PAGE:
(HealthDay News) – Among patients with colorectal cancer (CRC), regular use of aspirin after diagnosis is associated with longer survival for those with the mutated phosphatidylinositol-4,5-bisphosphonate 3-kinase, catalytic subunit alpha polypeptide gene (PIK3CA), according to a study published in the Oct 25 issue of the New England Journal of Medicine.
Xiaoyun Liao, MD, PhD, from the Dana-Farber Cancer Institute in Boston, and colleagues analyzed data for 964 patients with rectal or colon cancer participating in the Nurses’ Health Study and the Health Professionals Follow-up Study, including data on aspirin use after diagnosis and PIK3CA mutation status.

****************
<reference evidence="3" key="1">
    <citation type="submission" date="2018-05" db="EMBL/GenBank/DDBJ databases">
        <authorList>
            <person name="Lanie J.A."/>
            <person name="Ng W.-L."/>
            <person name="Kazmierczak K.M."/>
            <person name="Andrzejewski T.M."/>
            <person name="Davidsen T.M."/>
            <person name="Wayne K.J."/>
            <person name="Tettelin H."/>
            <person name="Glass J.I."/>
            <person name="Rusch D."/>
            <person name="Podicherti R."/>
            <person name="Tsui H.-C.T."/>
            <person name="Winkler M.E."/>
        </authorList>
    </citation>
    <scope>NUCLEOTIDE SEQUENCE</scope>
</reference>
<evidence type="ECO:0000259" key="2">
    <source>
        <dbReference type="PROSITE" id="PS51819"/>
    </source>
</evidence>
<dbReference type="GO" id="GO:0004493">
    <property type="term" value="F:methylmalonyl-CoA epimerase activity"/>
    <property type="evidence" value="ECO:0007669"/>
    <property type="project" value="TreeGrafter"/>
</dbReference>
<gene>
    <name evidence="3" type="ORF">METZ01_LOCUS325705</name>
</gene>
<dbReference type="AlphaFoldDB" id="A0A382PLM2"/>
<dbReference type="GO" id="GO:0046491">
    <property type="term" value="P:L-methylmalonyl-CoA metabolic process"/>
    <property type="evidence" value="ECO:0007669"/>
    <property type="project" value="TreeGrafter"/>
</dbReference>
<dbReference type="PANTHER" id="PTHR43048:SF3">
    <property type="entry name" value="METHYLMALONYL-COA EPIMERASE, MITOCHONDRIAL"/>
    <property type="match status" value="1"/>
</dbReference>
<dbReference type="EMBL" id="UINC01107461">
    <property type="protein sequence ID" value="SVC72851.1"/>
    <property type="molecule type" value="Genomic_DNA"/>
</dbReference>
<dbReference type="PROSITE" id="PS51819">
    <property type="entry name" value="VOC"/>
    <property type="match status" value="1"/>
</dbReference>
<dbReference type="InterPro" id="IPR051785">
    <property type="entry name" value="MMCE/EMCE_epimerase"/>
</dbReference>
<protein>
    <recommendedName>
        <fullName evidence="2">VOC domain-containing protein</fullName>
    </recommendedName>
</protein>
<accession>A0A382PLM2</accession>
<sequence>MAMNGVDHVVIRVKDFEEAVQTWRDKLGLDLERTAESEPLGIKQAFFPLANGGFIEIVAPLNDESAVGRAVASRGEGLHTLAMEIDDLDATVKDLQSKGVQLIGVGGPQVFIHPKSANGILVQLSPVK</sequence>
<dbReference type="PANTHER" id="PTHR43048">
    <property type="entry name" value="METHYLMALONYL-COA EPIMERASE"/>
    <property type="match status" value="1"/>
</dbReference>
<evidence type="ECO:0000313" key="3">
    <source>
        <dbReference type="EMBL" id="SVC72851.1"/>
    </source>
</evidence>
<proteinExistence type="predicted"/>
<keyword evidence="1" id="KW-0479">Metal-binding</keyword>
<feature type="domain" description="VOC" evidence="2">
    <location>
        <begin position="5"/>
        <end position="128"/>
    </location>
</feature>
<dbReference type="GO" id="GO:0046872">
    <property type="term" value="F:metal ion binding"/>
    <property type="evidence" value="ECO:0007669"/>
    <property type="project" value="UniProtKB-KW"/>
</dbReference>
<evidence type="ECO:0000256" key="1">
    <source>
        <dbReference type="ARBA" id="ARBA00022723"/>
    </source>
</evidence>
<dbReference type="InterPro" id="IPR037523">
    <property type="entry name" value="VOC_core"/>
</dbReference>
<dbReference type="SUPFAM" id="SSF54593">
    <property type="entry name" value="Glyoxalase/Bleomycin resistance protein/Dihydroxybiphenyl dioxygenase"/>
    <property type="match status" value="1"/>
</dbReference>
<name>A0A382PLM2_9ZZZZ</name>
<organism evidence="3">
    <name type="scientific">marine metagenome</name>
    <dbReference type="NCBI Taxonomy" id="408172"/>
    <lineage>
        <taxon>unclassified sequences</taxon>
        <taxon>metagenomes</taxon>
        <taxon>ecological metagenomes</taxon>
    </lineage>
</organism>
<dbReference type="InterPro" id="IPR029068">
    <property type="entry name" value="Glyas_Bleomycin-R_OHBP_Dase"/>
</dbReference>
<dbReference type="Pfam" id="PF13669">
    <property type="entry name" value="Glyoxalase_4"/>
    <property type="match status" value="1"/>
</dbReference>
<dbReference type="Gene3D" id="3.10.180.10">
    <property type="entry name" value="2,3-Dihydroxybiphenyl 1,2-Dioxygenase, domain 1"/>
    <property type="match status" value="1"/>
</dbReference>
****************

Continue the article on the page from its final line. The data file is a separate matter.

Among patients with mutated-PIK3CA CRCs, the researchers found that regular use of aspirin after diagnosis correlated with significantly improved CRC-specific survival (multivariate hazard ratio [HR] for cancer-related death, 0.18) and overall survival (multivariate HR for death from any cause, 0.54). Among patients with wild-type PIK3CA cancers, there was no correlation for regular use of aspirin after diagnosis with CRC-specific survival (multivariate HR, 0.96; 95% confidence interval [CI], 0.69–1.32) or overall survival (multivariate HR, 0.94; 95% CI, 0.75–1.17).
“Regular use of aspirin after diagnosis was associated with longer survival among patients with mutated-PIK3CA CRC, but not among patients with wild-type PIK3CA cancer,” the authors write. “The findings from this molecular pathological epidemiology study suggest that the PIK3CA mutation in CRC may serve as a predictive molecular biomarker for adjuvant aspirin therapy.”
One author disclosed financial ties to several pharmaceutical companies.
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